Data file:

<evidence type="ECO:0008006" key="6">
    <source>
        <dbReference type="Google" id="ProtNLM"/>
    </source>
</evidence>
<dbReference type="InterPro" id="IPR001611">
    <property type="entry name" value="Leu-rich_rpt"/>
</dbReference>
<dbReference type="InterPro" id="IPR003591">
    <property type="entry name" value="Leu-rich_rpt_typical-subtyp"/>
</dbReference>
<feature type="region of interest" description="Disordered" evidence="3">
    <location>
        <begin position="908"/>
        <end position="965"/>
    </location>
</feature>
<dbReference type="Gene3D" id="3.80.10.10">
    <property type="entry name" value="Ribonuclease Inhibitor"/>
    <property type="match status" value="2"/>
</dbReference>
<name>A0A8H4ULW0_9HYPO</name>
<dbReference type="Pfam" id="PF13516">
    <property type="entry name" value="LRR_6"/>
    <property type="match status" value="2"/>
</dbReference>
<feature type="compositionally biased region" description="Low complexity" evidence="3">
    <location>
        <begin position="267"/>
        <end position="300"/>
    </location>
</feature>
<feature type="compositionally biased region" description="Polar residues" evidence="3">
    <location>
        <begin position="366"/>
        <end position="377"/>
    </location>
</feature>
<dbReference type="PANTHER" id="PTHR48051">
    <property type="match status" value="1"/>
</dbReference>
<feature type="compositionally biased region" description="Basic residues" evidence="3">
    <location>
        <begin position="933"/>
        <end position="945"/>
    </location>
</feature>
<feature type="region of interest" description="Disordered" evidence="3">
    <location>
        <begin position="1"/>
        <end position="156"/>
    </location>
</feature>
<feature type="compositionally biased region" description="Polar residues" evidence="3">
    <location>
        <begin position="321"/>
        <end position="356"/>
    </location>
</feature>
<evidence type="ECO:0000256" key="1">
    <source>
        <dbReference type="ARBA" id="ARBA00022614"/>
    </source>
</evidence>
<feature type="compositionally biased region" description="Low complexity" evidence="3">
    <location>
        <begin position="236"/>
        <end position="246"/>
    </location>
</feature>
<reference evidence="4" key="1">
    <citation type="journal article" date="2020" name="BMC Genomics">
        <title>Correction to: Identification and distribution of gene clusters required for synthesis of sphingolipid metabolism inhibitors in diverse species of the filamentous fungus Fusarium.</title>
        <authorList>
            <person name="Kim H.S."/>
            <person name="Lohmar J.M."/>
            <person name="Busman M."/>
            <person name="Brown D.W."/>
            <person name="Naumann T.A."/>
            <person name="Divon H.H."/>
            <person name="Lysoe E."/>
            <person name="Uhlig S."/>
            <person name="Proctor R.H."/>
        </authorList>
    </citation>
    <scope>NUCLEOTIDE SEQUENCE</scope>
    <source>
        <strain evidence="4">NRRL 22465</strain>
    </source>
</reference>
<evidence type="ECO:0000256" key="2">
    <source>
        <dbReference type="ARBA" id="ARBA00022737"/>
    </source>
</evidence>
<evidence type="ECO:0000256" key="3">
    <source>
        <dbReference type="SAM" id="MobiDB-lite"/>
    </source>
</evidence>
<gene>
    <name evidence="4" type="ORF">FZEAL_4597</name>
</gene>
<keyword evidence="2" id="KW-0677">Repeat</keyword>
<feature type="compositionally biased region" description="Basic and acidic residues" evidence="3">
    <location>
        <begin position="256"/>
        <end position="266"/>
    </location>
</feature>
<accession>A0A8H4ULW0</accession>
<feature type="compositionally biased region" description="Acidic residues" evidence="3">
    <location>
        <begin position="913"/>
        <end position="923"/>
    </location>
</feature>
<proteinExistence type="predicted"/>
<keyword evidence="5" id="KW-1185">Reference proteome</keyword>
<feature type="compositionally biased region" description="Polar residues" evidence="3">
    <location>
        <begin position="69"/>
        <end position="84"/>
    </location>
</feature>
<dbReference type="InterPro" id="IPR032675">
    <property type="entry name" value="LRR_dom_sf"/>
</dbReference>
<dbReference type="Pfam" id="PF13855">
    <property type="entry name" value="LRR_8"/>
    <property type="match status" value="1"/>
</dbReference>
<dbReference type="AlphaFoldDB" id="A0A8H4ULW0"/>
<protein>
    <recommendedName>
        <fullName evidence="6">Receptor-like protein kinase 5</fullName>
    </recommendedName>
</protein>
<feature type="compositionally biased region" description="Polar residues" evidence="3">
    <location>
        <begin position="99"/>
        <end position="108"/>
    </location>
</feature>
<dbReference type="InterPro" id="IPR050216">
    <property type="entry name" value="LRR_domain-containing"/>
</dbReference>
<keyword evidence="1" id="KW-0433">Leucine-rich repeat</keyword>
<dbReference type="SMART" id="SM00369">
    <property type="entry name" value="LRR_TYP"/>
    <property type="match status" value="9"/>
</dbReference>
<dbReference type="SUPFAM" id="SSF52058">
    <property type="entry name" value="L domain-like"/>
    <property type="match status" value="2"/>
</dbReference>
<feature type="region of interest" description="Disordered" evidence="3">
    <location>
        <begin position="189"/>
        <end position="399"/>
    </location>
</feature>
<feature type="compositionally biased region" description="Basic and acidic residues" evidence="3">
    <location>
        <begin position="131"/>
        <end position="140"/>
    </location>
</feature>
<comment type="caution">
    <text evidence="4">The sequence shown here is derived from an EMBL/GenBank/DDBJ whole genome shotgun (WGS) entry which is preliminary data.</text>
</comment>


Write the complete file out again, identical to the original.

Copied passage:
<evidence type="ECO:0008006" key="6">
    <source>
        <dbReference type="Google" id="ProtNLM"/>
    </source>
</evidence>
<dbReference type="InterPro" id="IPR001611">
    <property type="entry name" value="Leu-rich_rpt"/>
</dbReference>
<dbReference type="InterPro" id="IPR003591">
    <property type="entry name" value="Leu-rich_rpt_typical-subtyp"/>
</dbReference>
<feature type="region of interest" description="Disordered" evidence="3">
    <location>
        <begin position="908"/>
        <end position="965"/>
    </location>
</feature>
<dbReference type="Gene3D" id="3.80.10.10">
    <property type="entry name" value="Ribonuclease Inhibitor"/>
    <property type="match status" value="2"/>
</dbReference>
<name>A0A8H4ULW0_9HYPO</name>
<dbReference type="Pfam" id="PF13516">
    <property type="entry name" value="LRR_6"/>
    <property type="match status" value="2"/>
</dbReference>
<feature type="compositionally biased region" description="Low complexity" evidence="3">
    <location>
        <begin position="267"/>
        <end position="300"/>
    </location>
</feature>
<feature type="compositionally biased region" description="Polar residues" evidence="3">
    <location>
        <begin position="366"/>
        <end position="377"/>
    </location>
</feature>
<dbReference type="PANTHER" id="PTHR48051">
    <property type="match status" value="1"/>
</dbReference>
<feature type="compositionally biased region" description="Basic residues" evidence="3">
    <location>
        <begin position="933"/>
        <end position="945"/>
    </location>
</feature>
<feature type="region of interest" description="Disordered" evidence="3">
    <location>
        <begin position="1"/>
        <end position="156"/>
    </location>
</feature>
<feature type="compositionally biased region" description="Polar residues" evidence="3">
    <location>
        <begin position="321"/>
        <end position="356"/>
    </location>
</feature>
<evidence type="ECO:0000256" key="1">
    <source>
        <dbReference type="ARBA" id="ARBA00022614"/>
    </source>
</evidence>
<feature type="compositionally biased region" description="Low complexity" evidence="3">
    <location>
        <begin position="236"/>
        <end position="246"/>
    </location>
</feature>
<reference evidence="4" key="1">
    <citation type="journal article" date="2020" name="BMC Genomics">
        <title>Correction to: Identification and distribution of gene clusters required for synthesis of sphingolipid metabolism inhibitors in diverse species of the filamentous fungus Fusarium.</title>
        <authorList>
            <person name="Kim H.S."/>
            <person name="Lohmar J.M."/>
            <person name="Busman M."/>
            <person name="Brown D.W."/>
            <person name="Naumann T.A."/>
            <person name="Divon H.H."/>
            <person name="Lysoe E."/>
            <person name="Uhlig S."/>
            <person name="Proctor R.H."/>
        </authorList>
    </citation>
    <scope>NUCLEOTIDE SEQUENCE</scope>
    <source>
        <strain evidence="4">NRRL 22465</strain>
    </source>
</reference>
<evidence type="ECO:0000256" key="2">
    <source>
        <dbReference type="ARBA" id="ARBA00022737"/>
    </source>
</evidence>
<evidence type="ECO:0000256" key="3">
    <source>
        <dbReference type="SAM" id="MobiDB-lite"/>
    </source>
</evidence>
<gene>
    <name evidence="4" type="ORF">FZEAL_4597</name>
</gene>
<keyword evidence="2" id="KW-0677">Repeat</keyword>
<feature type="compositionally biased region" description="Basic and acidic residues" evidence="3">
    <location>
        <begin position="256"/>
        <end position="266"/>
    </location>
</feature>
<accession>A0A8H4ULW0</accession>
<feature type="compositionally biased region" description="Acidic residues" evidence="3">
    <location>
        <begin position="913"/>
        <end position="923"/>
    </location>
</feature>
<proteinExistence type="predicted"/>
<keyword evidence="5" id="KW-1185">Reference proteome</keyword>
<feature type="compositionally biased region" description="Polar residues" evidence="3">
    <location>
        <begin position="69"/>
        <end position="84"/>
    </location>
</feature>
<dbReference type="InterPro" id="IPR032675">
    <property type="entry name" value="LRR_dom_sf"/>
</dbReference>
<dbReference type="Pfam" id="PF13855">
    <property type="entry name" value="LRR_8"/>
    <property type="match status" value="1"/>
</dbReference>
<dbReference type="AlphaFoldDB" id="A0A8H4ULW0"/>
<protein>
    <recommendedName>
        <fullName evidence="6">Receptor-like protein kinase 5</fullName>
    </recommendedName>
</protein>
<feature type="compositionally biased region" description="Polar residues" evidence="3">
    <location>
        <begin position="99"/>
        <end position="108"/>
    </location>
</feature>
<dbReference type="InterPro" id="IPR050216">
    <property type="entry name" value="LRR_domain-containing"/>
</dbReference>
<keyword evidence="1" id="KW-0433">Leucine-rich repeat</keyword>
<dbReference type="SMART" id="SM00369">
    <property type="entry name" value="LRR_TYP"/>
    <property type="match status" value="9"/>
</dbReference>
<dbReference type="SUPFAM" id="SSF52058">
    <property type="entry name" value="L domain-like"/>
    <property type="match status" value="2"/>
</dbReference>
<feature type="region of interest" description="Disordered" evidence="3">
    <location>
        <begin position="189"/>
        <end position="399"/>
    </location>
</feature>
<feature type="compositionally biased region" description="Basic and acidic residues" evidence="3">
    <location>
        <begin position="131"/>
        <end position="140"/>
    </location>
</feature>
<comment type="caution">
    <text evidence="4">The sequence shown here is derived from an EMBL/GenBank/DDBJ whole genome shotgun (WGS) entry which is preliminary data.</text>
</comment>